Youth gets its fling on RTE
OPEN-NECKED shirts, no socks, rap music. Where is all this trendification of the World Cup going to end?We got an inkling of what was to come during the Beeb's World Cup preview on Tuesday night when Des Lynam, Alan Hansen, David Ginola and Gary Lineker turned up togged out in designer clobber.
Des, Alan and David, turned up again in Paris on Wednesday for Brazil versus Scotland sans ties along with Jimmy Hill, for probably the first time he has ever appeared on TV without appropriate neckwear.
RTE got on a similar gig yesterday afternoon with the debut of the Andy (Townsend) and Niall (Quinn) double-act for Italy's 2-2 draw with Chile in Bordeaux.
Andy and Niall fit snugly into Network 2's overall policy of aiming towards the youth market, something the channel has extended to its afternoon World Cup coverage.
And RTE have taken a leaf out of Sky's book by opting for a TV phone-in. Football phone-ins are great so long as they are on radio. On telly, they just don't work.
HEAVY on style, light on content, must be the verdict on this format so far. Andy and Niall would probably be better off with more time to share their own views on things.
Instead, they had to field an inquiry from Eamon in Limerick who wanted to know why no one was talking about the Dutch and Darren in Limerick, who has doubts about Alan Shearer's form since coming back from injury.
Andy is new to this game, but nevertheless looks comfortable and competent while Quinn did well on the Shearer issue.
RTE's big guns were out again last night, with jackets, for Cameroon v Austria, John Giles and Jim Beglin joining Bill O'Herlihy.
Gilesy didn't fancy Brazil on Wednesday and was even less with Italy yesterday.
``They are un-Italian looking'' was his verdict on the Azzuri who wore white, while Chile were ``very poor at the back.''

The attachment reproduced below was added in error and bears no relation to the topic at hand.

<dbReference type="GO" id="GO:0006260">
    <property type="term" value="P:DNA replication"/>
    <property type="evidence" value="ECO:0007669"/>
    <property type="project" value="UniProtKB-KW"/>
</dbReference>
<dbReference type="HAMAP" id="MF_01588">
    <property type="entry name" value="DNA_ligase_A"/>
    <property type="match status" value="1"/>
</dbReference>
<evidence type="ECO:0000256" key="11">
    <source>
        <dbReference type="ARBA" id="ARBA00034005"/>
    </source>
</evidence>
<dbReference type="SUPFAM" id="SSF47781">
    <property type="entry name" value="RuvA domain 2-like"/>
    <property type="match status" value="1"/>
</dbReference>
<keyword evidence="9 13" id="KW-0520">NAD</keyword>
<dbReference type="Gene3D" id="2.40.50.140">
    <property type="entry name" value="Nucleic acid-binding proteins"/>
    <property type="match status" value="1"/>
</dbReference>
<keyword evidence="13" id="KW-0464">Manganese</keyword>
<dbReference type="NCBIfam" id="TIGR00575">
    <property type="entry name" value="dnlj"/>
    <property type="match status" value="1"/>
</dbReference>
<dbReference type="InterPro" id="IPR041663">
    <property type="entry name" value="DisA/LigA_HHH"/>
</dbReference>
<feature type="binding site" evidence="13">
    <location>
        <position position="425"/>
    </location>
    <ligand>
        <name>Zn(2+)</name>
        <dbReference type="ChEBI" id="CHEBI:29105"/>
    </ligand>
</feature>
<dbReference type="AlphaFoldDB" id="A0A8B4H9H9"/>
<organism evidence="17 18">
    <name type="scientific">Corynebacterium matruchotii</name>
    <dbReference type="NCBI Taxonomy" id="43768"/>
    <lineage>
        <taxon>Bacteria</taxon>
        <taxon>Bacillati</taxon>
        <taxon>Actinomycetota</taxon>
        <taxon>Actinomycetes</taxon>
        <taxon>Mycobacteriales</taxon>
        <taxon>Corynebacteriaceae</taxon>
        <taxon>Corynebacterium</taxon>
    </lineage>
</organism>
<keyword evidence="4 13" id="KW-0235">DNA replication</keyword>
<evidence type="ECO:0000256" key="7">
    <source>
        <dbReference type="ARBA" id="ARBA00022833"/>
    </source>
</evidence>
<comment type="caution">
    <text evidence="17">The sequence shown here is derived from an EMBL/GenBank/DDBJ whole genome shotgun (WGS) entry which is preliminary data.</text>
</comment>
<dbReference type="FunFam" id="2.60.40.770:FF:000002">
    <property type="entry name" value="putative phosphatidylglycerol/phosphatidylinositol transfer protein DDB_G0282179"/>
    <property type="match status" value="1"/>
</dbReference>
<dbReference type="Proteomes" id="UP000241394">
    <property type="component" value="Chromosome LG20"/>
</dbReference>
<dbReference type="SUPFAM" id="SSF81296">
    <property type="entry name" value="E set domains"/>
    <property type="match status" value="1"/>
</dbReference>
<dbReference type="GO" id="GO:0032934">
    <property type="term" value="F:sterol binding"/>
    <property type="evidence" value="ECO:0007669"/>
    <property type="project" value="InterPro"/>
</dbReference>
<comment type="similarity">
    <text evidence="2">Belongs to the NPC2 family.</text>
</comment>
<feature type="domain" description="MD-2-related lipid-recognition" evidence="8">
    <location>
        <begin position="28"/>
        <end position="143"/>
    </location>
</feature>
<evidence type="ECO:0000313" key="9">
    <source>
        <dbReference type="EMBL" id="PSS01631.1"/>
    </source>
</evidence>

There was a sharp contrast in attitudes, if not opinions, over on BBC 1, where Hansen was ``really looking forward to the way Cameroon play.
Their players won't be organised, it will be great to watch.'' Gilesy, on the other hand, thought the African nation produced great natural players but lamented their lack of coaching and discipline.
JIMMY MAGEE was in Toulouse, ``the Capital of the French air industry'' (welcome back Jim!) where it was ``pullover weather.'' He pointed out that one entire side of the stadium was occupied by the media.''
So, after the entertainment provided by Brazil and Scotland, the excitement of Morocco v Norway, and the further trials of the Italians against Chile, we got zilch from Austria and Cameroon who between them produced a game so boring it felt like it would never end.
Until that is, Njanka Beaka produced an incredible run and goal with 15 minutes left. ``Pick it out'' said McGee, a phrase more favoured by Marty Morrissey in recent times. Those of us who remembered the Austrians disgraceful alliance with the Germans at Spain '82, allowed ourselves a wry smile before Tony Polster blasted and equaliser from six yards.
``Cameroon left the door off the catch,'' said McGee. ``Youre guaranteed excitement from Cameroon,'' commented a vindicated Hansen.
Gilesy stuck to his guns and complained about poor Cameroon defending. The rap music, by the way, was used by Glenn Hoddle to warm up the England players yesterday, which doubtless helped Teddy Sheringham feel right at home.
My World Cup ratings: O'Herlihy 8, Giles 8, Beglin 7, Townsend 7, Quinn 8, McGee 7, Lynam 9, Hansen 9, Ginola 4, Motson 8, Pleat 9.